On the high seas around Antarctica, things are getting ugly.
For the crew of the “Steve Irwin”, belonging to the anti-whaling activists Sea Shepherd, this is old news. They’re there to prevent the slaughter of hundreds of minke whales by Japanese sailors on three vessels including the factory ship Nisshin Maru – technically a research vessel, but also involved in whalemeat processing that ends up on Japanese dinner tables. The whales are being hunted legally thanks to a loophole in in the International Whaling Commission’s 1986 moratorium, allowing a percentage of whales to be collected for “research” purposes – and in 2007 this represented 900 minke that international law turned a blind eye to. While most of the world condemns the use of whalemeat for food, in Japan, whalemeat is on sale to the public (some of it supplied by other countries, but some from the animals allegedly killed for scientific reasons).
Sea Shepherd see this as monstrous. Every year its staff take to the seas to harry the whaling fleet, hoping to disrupt their activities enough to prevent the killing. It’s a fraught but essentially peaceful protest – until now. The protesters are reporting that this year they’ve been met with a water cannon, airborne balls of solid lead or brass, and most insidiously…
“The factory ship the Nisshin Maru and the two harpoon vessels in the fleet are equipped with long-range acoustical devices. This is a military grade weapon system that sends out mid to high frequency sound waves designed to disorient and possibly incapacitate personnel.”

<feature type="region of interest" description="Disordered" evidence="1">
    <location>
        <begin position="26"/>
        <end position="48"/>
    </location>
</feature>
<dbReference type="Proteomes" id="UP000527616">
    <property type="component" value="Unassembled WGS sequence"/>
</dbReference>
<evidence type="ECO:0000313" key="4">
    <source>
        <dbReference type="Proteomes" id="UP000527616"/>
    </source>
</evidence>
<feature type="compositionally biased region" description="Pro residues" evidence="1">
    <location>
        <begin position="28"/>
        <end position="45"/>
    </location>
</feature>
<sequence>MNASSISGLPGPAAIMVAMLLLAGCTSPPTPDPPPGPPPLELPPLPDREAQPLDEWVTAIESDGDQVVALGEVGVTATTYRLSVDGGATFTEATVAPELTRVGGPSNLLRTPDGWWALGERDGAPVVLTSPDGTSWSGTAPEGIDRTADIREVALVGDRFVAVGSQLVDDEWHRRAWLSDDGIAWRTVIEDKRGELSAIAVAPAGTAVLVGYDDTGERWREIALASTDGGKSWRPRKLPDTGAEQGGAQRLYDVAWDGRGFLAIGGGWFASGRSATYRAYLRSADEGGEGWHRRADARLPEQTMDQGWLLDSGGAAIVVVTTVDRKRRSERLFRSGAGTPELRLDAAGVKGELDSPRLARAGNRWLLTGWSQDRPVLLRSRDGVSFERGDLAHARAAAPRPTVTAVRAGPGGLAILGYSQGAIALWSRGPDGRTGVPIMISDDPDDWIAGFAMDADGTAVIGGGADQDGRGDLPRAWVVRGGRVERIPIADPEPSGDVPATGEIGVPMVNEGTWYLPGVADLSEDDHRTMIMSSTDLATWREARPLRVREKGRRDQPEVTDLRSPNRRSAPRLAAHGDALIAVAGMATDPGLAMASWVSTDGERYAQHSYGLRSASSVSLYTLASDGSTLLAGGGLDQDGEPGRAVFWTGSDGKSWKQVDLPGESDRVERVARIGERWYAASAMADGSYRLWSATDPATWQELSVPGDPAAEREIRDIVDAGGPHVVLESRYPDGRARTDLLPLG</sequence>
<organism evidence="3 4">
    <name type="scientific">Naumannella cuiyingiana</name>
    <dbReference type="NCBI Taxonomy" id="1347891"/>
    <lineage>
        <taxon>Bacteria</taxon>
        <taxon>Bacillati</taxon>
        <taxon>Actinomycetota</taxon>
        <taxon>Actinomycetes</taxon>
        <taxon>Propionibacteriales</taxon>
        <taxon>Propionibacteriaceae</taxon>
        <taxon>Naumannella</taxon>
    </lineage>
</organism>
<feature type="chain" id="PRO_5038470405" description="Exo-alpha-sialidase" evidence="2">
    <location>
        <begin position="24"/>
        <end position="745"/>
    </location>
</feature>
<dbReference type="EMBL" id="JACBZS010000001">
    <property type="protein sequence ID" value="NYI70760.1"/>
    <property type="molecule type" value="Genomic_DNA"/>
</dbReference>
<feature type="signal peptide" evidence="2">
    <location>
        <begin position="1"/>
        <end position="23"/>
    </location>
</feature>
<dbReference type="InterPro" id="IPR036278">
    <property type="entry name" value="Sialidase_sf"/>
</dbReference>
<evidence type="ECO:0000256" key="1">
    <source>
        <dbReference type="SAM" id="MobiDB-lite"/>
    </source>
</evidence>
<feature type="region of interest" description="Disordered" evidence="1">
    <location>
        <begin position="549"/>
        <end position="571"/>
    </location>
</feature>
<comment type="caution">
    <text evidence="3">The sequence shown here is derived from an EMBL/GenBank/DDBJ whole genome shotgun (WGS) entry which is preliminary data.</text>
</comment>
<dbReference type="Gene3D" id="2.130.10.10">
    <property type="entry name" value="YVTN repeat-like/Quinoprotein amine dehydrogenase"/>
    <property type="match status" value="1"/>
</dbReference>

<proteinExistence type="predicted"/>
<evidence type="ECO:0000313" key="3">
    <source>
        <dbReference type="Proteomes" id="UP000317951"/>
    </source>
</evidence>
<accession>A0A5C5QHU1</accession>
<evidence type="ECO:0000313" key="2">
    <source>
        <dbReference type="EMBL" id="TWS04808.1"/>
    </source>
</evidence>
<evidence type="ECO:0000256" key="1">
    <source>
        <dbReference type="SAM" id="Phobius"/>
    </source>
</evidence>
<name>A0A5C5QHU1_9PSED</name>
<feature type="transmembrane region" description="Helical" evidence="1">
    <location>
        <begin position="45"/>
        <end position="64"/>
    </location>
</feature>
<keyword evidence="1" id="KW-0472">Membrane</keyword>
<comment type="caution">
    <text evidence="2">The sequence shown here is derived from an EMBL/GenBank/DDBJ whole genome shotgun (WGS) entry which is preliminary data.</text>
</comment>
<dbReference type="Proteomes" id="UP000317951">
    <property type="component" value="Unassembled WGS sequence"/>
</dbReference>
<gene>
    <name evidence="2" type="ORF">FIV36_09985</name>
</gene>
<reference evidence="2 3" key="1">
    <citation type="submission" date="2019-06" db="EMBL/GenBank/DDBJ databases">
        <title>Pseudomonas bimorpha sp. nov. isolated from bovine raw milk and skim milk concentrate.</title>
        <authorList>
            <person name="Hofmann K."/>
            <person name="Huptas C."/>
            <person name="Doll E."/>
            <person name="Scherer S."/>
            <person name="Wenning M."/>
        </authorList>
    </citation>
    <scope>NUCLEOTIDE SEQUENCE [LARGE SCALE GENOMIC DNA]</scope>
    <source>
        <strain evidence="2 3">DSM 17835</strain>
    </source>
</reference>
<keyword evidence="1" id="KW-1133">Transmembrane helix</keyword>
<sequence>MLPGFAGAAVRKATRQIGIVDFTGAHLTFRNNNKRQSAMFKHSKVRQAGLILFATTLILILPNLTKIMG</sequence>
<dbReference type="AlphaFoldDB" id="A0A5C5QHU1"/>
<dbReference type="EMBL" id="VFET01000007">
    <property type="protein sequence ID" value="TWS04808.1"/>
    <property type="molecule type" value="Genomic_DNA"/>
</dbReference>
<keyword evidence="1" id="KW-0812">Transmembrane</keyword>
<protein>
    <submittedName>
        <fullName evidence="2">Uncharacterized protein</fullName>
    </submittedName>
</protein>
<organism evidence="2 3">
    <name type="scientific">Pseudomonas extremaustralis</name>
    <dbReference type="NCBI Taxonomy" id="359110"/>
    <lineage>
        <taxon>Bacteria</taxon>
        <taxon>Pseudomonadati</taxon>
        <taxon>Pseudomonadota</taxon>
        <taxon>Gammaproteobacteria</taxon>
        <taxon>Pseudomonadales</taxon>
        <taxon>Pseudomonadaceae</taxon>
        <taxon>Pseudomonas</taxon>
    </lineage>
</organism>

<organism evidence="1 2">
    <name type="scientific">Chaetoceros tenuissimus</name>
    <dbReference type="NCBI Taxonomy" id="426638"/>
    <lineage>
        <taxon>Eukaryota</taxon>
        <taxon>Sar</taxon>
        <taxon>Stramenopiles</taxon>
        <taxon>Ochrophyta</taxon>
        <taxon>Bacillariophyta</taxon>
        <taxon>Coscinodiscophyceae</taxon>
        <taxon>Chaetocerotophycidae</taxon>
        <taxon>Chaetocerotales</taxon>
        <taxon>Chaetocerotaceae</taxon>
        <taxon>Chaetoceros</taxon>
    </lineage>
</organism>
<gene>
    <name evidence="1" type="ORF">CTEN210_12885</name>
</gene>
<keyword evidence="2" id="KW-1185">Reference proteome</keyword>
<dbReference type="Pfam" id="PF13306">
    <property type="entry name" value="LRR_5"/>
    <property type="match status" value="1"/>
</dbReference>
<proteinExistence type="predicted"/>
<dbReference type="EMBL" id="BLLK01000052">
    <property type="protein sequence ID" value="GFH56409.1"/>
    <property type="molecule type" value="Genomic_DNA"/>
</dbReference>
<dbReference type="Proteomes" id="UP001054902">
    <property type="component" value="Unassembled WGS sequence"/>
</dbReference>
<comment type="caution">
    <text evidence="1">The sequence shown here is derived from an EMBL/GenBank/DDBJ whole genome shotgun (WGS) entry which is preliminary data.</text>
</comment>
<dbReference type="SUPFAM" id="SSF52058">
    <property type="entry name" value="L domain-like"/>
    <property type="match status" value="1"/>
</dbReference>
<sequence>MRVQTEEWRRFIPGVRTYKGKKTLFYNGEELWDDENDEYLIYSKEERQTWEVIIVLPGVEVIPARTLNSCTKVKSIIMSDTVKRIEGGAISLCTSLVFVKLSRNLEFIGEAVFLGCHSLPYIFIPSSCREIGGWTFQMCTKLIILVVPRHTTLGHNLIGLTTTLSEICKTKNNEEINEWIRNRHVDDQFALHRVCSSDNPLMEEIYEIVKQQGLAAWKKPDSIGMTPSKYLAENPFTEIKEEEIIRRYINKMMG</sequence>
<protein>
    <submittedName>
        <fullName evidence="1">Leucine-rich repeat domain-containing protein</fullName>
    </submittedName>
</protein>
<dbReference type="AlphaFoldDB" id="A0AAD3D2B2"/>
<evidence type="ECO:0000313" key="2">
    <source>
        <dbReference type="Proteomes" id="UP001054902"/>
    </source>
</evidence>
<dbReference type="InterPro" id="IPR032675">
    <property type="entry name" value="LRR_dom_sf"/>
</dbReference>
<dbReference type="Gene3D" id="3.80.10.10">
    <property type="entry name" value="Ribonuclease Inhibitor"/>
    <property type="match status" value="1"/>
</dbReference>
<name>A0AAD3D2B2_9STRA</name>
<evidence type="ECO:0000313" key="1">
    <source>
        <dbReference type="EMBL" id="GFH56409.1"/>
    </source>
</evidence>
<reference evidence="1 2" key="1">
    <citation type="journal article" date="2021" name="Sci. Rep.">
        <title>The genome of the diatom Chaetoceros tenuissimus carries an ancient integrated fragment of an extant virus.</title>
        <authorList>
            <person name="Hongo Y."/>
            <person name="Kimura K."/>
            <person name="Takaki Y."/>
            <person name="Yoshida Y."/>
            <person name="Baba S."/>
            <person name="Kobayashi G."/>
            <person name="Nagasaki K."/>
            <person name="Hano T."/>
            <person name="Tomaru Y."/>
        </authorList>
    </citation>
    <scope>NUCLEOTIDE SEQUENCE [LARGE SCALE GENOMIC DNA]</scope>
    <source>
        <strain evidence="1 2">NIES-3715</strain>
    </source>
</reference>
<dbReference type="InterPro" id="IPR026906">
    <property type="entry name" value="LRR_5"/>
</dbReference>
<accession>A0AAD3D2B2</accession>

– Sea Shepherd
The response from the Institute of Cetacean Research (a private organisation backed by the Japanese government) replied thus:
“We can neither confirm nor deny the strategies employed by the Japanese research vessels to protect themselves from the criminal actions committed by the Dutch vessel. We can say, however, that all legal means available will be used to ensure these pirates do not board Japanese ships or threaten the lives of the crews or the safety of the vessels.”
The question is what actions constitute “legal means”. Is the use of non-lethal sonic weaponry legal, even if it isn’t ethical or the slightest bit safe? And might such devices affect the whales themselves? (If they’re driven away by the sound, this may turn out to be an unexpected bonus for Sea Shepherd). Without a clear legal challenge – either the changing of international law or the infringement of it – Japanese whalehunting seems sure to continue.
For now, the duel on the high seas continues in front of the world media – but just how ugly is it going to get?
Image: René Ehrhardt